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10 Cool Things to do in Almada When You Travel from Lisbon by Ferry

Explore Almada: Top things to do when traveling from Lisbon by ferry. Discover street art, viewpoints, and fresh seafood on a day trip from Lisbon.

Have you been to Lisbon and wondered what you'd find in the shadow of O Cristo Rei, the large status of Jesus not dissimilar to the one you'd find in Rio de Janeiro

Have you driven across Ponte 25 de Abril (April the 25th Bridge) and wondered what you'd find if you take a detour from the highway?

This is where you'll find Almada on the Setúbal Peninsula. Did you know that you can visit Almada from Lisbon by Ferry? In this post, we'll explore some fun things to do in Almada on a day trip from Lisbon by boat.

Ferry on the Tagus River traveling from Lisbon to Cacilhas

Getting from Lisbon to Almada by Ferry

Ferries leave from Cais do Sodre to Cacilhas (adjacent to Almada) about every 20 minutes. A one way ride on the ferry costs just €1.30 so transportation on this Lisbon day out will cost you just €2.60 to cross the Tagus River and come back again.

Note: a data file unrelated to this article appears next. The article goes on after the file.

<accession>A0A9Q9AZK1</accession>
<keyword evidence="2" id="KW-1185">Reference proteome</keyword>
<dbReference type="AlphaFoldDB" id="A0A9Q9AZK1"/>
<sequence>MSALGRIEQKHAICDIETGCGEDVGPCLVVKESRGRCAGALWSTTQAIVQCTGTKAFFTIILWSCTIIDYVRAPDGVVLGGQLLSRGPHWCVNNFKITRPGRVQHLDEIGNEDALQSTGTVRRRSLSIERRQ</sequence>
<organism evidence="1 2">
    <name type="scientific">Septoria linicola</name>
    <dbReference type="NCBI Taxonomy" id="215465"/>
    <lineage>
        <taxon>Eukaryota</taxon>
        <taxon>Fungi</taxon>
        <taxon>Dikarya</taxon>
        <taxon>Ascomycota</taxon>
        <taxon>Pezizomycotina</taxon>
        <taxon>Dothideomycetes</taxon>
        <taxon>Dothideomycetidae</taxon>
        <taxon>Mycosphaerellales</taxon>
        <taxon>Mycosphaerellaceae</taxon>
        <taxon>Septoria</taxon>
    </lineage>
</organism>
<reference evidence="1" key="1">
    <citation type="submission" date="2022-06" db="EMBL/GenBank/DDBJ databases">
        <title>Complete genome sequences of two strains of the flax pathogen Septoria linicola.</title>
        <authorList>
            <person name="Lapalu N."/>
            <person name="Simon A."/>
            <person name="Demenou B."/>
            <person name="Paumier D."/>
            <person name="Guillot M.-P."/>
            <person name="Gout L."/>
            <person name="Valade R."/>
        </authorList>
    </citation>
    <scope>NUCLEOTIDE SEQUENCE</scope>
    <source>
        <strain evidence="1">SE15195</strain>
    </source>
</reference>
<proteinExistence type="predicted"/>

Cais do Sodre is served by the Green Line of the Lisbon Metro and is located right across the street from popular TimeOut Market, one of my favorite food halls in Europe.

Yellow plastic seats on the Lisbon Ferry to Almada

How long does it take to get from Cais do Sodre to Cacilhas? The ride across the river takes less than 10 minutes. The ferry itself looked a little worse for wear. It was definitely seaworthy although I did make a note of where the life preservers were just in case.

Things to do in Almada

Once you have arrived at the ferry terminal in Cacilhas, it's time to explore all the fun things to do in Almada. Let's deep dive into how we spent our day.

1. Check out Farol de Cacilhas

Farol de Cacilhas is hard to miss as you exit the ferry terminal. This bright red lighthouse was built in 1886 as a navigational aid during times of intense fog. 

I can see why the lighthouse was necessary. It was quite foggy on the Tagus River when we took the ferry across from Lisbon. 

Farol de Cacilhas - a bright red 19th century lighthouse in Almada

From the lighthouse, you can look out across the river toward the Lisbon skyline and also along the coast of the Setúbal Peninsula.